While water restrictions might require adjustments to how Southlake residents plan and maintain their beautiful yards, it’s all part of a larger responsibility to use our limited resources efficiently.
“We continue to try to get the word out to everybody and try to be good stewards and good neighbors in the region,” Price adds. “We have to do our part to try to conserve water for the days when it’s not so available.”
Abiding by the water restrictions in place will cut water consumption by 10 percent, Price says. But taking further action with large and small measures could make a huge difference as North Texas faces yet another dry summer.
MacClean notes the biggest issue he sees as a landscaper is the planting of vegetation that isn’t appropriate to the North Texas climate, something he hopes all Southlake residents will take into consideration as we enter the fall planting season.
“Choose plants that are good for the area, and avoid plants that are not acclimated to our heat,” he says. MacClean notes that the most common plants he sees requested that aren’t suited to a Texas summer are azaleas, hydrangeas and gardenias. “They certainly don’t like our droughts, and they certainly don’t like our heat,” he says.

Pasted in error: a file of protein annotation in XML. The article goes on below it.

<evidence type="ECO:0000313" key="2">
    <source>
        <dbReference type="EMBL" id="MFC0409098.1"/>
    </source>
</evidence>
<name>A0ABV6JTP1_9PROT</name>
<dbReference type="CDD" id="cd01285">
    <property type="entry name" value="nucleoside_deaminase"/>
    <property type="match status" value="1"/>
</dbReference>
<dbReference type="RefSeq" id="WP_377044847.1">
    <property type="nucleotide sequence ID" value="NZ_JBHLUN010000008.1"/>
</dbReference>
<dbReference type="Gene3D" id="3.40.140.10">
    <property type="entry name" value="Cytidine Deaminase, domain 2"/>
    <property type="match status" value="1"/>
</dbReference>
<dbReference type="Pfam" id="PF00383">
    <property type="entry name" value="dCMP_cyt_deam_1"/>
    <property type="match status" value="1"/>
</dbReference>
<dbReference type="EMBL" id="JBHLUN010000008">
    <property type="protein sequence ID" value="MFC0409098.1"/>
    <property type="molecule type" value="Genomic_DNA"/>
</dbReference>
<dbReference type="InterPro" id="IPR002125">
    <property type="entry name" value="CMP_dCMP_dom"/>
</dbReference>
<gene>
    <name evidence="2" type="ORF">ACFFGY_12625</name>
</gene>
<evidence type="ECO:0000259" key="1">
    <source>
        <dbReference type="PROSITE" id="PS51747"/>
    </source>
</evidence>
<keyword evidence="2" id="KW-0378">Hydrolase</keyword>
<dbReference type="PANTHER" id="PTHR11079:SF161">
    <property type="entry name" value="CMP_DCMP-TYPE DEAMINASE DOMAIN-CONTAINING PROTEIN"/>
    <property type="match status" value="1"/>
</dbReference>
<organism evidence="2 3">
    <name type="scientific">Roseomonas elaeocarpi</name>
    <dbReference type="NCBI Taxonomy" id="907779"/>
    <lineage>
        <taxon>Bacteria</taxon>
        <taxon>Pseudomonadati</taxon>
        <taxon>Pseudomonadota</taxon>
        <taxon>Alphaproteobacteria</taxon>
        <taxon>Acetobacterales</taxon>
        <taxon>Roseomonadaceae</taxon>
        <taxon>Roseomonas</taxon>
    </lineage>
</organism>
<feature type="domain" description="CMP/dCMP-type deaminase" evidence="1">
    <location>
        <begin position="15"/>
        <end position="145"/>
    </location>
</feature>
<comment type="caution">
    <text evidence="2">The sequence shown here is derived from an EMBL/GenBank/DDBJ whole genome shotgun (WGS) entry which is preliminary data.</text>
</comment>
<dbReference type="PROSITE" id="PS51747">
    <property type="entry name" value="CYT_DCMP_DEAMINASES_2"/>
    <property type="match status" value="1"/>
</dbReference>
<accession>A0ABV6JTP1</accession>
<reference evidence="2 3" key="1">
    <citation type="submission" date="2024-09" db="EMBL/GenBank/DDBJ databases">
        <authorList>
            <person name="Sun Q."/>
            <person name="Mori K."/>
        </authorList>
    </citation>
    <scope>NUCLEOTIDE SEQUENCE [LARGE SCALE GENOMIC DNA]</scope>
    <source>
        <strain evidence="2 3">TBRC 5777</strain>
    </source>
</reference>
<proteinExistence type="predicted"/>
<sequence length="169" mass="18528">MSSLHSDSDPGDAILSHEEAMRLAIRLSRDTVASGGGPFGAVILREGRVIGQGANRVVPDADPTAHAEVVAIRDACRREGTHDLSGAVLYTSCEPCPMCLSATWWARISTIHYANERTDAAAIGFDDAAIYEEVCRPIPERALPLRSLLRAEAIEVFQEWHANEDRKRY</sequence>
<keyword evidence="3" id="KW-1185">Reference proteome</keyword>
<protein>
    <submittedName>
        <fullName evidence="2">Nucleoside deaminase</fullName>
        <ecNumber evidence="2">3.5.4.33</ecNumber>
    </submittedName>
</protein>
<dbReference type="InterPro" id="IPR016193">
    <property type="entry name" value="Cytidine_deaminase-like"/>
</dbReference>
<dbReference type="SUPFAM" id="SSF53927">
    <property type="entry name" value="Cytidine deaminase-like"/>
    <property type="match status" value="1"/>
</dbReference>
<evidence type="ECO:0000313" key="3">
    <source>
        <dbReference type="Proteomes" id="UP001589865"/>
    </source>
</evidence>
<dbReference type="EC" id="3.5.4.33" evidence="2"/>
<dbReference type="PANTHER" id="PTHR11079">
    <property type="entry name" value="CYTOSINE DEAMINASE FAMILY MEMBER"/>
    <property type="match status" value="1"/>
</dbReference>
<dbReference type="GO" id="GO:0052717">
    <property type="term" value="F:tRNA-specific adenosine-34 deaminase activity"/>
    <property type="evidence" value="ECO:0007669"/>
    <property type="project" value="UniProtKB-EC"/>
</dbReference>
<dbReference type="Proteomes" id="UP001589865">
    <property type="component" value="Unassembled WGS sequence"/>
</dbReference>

A wholesale replanting of the flowerbeds isn’t practical for most in the middle of the summer, however, but MacClean suggests a few immediate steps owners can take to reduce water usage.
At least twice a year — and definitely this summer — have a professional licensed irrigator check your sprinkler system, and don’t wait to get problems fixed.
“One thing that we encounter most commonly is customers who leave their sprinkler system in disrepair, either knowingly or unknowingly, and we finally get a call when there are large areas of grass or plants that are dead. For heaven’s sake, don’t defer repairs,” he says, noting that there are more benefits than just saving those shrubs you’ve invested so much time and money in. “It’s going to keep you on the cutting edge of technology as far as having the most efficient water usage products available and identifying coverage problems.”
MacClean is quick to note another immediate improvement residents can make to their irrigation systems mid-summer to ease water usage. He recommends using a drip system to water your plants, a tip seconded by TRWD.
“With drip, you use less water because you’re delivering right to the root system — a tremendous amount of water is wasted due to misting and evaporation with traditional above-ground sprinklers,” he says, adding that homeowners should consult a professional to install these systems. Alternatively, do-it-yourselfers could consider using soaker hoses in flowerbeds and pots to water directly to the root. Soaker hoses are not as precise as drip systems when it comes to water delivery but they are much more efficient than above-ground sprinklers.
As far as Texas’ ongoing water problem, MacClean says more reservoirs are being planned and built to aid with water supply, but that process takes years. “It takes 20 years to complete a reservoir; that glimmer of hope is so far off the horizon,” he says.